January 8, 2008 — During the summer between her second and third years at the University of Virginia's School of Law, Anishah Cumber worked at the Legal Aid Bureau of Maryland, where she saw the difficulty many women from South Asia had in seeking to exercise their rights as legal immigrants to America and at the same time preserve the traditions of their culture.
That experience led Cumber, herself a second-generation Pakistani Muslim woman, to apply for the Powell Fellowship, awarded annually by the Law School and providing $35,000 plus benefits for one year (renewable for an additional year) to a recipient giving legal assistance to the indigent through a sponsoring agency. Recipients' loan payments are paid for the duration of the fellowship by the Law School's Virginia Loan Forgiveness Program. Cumber was awarded the fellowship and following graduation launched her legal career to help South Asian immigrant women.
This past September marked the end of Cumber's two-year fellowship and gave her the chance to look back over an experience she termed "incredible."
"I have gained invaluable courtroom experience and learned how to do cases from start to finish, from initial intake to final trial," she said, adding that the fellowship allowed her to work with highly experienced family law attorneys. "I have been able to focus my practice on the clientele that I feel most passionate about."
Cumber believed that her background would give her more credibility in the South Asian community and make it easier for women to open up to her and to listen to what she had to say. While she may not have had the personal experiences many of her clients had, she said, "I recognized that there are other factors that many South Asian women need to take into account when making decisions about whether to exercise their legal rights due to their cultural, religious, and familial obligations."
Even so, there was nothing easy about the work Cumber found herself doing. "I don't think I realized just how hard it would be to overcome the cultural barriers that prevent South Asian women from exercising their rights in the family context," Cumber said. "South Asian women are often financially dependent on their spouses, their immigration status is often dependent on their spouses, and they face family and cultural pressure not to involve outsiders in problems that take place in the home."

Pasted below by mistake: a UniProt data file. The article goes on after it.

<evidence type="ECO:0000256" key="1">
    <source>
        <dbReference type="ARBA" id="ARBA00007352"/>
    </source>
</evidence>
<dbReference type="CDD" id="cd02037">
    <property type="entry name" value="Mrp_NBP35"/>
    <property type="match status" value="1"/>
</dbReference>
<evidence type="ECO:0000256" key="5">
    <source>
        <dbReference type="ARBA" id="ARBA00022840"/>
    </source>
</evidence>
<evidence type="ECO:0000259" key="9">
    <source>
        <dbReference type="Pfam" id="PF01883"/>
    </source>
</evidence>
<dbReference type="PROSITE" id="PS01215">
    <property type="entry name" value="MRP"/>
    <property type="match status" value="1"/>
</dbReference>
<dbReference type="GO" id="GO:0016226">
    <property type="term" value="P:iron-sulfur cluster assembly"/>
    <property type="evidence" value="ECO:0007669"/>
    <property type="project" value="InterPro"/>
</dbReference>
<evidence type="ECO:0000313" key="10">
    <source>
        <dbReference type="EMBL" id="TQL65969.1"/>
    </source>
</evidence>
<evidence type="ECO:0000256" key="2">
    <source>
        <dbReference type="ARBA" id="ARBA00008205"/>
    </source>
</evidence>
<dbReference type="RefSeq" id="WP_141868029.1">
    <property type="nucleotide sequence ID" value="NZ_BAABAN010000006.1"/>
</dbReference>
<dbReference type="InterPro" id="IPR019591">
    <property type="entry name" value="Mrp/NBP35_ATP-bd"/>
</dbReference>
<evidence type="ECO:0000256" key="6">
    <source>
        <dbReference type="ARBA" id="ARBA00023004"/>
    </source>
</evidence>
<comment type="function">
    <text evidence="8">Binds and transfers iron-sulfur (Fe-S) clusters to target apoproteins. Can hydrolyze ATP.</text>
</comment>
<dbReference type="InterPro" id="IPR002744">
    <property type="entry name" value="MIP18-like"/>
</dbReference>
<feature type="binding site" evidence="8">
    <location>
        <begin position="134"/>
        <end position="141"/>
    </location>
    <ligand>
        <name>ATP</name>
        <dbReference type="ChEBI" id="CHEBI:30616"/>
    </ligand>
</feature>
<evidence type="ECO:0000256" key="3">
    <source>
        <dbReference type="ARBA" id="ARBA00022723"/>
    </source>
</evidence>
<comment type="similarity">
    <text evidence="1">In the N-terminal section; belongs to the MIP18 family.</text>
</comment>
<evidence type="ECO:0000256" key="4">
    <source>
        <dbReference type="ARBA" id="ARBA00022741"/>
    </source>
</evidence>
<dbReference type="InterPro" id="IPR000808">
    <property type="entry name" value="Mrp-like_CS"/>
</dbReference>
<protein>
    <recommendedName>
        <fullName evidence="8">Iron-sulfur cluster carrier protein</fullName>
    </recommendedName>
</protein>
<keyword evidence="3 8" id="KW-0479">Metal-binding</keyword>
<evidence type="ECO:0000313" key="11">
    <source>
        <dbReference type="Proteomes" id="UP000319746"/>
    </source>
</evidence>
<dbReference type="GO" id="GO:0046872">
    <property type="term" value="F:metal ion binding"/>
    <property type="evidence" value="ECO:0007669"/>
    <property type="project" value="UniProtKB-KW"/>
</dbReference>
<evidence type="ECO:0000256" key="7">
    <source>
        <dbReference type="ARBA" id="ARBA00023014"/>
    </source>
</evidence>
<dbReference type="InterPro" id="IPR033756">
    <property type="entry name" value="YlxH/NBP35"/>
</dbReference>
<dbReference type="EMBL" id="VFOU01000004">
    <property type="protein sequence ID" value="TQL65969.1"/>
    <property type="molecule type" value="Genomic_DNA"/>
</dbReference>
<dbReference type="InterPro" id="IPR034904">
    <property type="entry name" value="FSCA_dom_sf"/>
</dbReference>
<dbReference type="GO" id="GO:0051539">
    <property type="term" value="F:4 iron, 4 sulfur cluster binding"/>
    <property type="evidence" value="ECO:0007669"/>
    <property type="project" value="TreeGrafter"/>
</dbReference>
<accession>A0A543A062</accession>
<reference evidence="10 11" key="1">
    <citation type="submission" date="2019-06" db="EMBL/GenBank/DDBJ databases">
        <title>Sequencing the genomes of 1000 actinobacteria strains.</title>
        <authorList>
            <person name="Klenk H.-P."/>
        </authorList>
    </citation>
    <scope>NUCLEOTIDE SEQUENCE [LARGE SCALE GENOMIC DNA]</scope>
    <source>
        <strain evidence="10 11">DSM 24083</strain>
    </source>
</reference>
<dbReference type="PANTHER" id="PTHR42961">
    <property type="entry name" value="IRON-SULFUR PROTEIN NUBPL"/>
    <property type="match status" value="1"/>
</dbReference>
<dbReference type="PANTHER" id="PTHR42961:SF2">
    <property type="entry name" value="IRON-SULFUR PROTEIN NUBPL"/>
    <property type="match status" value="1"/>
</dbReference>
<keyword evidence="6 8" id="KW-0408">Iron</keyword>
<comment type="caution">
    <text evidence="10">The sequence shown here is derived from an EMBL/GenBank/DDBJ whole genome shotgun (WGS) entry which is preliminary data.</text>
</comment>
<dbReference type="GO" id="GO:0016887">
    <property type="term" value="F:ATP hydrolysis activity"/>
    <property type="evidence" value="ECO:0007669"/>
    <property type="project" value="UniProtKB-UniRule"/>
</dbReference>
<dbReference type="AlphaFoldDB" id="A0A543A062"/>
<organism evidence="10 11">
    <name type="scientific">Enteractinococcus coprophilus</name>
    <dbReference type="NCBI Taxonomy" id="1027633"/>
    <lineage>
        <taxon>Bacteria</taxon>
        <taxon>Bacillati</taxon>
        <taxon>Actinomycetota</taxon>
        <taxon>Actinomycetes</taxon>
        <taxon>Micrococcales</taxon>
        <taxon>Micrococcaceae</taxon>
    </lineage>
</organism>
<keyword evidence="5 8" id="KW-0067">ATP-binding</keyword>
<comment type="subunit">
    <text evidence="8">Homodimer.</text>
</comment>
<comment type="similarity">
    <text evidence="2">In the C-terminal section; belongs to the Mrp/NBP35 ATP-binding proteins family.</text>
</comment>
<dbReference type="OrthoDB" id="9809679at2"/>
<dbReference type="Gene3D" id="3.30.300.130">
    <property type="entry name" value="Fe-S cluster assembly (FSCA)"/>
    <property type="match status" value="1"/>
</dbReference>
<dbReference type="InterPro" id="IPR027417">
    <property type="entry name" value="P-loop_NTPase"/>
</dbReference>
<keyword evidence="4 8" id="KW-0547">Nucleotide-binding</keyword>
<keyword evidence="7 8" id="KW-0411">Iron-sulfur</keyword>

Cumber believed that, through her outreach program, she would be able to teach the women about their rights and represent them in court when they were ready to defend those rights. But, she said, "I learned quickly that my success at this project could not be measured by how many cases I brought forward and won." She found that she had to modify the project to focus primarily on educating the women about their rights rather than defending their rights in court.
"The best way to empower these women was to give them the knowledge that if they ever did want to get a divorce, custody of their children, or a protective order, they can use the courts," she said.
Cumber discovered that another important aspect of her job was to dispel misinformation. She related an example in which several women said that they had heard that their husbands would automatically get custody of the children because the husbands have more money. "They didn't want to leave their spouses if that meant losing all their rights to their children," she said. "In instances like this, there is no way to get women to eventually utilize the legal system unless you correct their misconceptions about it."
The slow pace of acceptance of legal options for South Asian women caused Cumber to re-examine her role. "It took me some time to realize that sometimes clients just need to know that there is someone willing to fight for them." Still, Cumber said, "Watching clients make poor decisions and not being able to do anything about it is the most difficult part of my job."
Those who do break through the barriers are rewarded. Cumber recalled the story of a client who thought she had lost everything when she fled an abusive relationship and couldn't take her children with her. The woman came to Cumber in despair. After numerous hearings on custody and divorce, Cumber was able to secure custody of the children, a divorce and a monetary award. Since then Cumber learned that the children were doing well in school and that the woman received a substantial promotion in her job.
"Seeing that woman make a 180-degree transformation was fantastic," she said. "This case was a great reminder that helping clients obtain relief throughout the legal system can really change their lives far beyond just giving them a legal remedy."
Her fellowship over, Cumber applied for and was accepted as a full staff attorney in the family law unit of the Legal Aid Bureau of Maryland. She's also been given permission by Legal Aid to continue her outreach efforts to the South Asian community.
Cumber urged law students interested in public service to persevere. "It's often frustrating and sometimes it feels like everything is against you — the law, the judges, other attorneys — but it is totally worth it to be in a profession where you can change people's lives for the better.
"Just helping one person get what she is legally entitled to but could not get on her own makes it worth it."
— Reported by Ken Reitz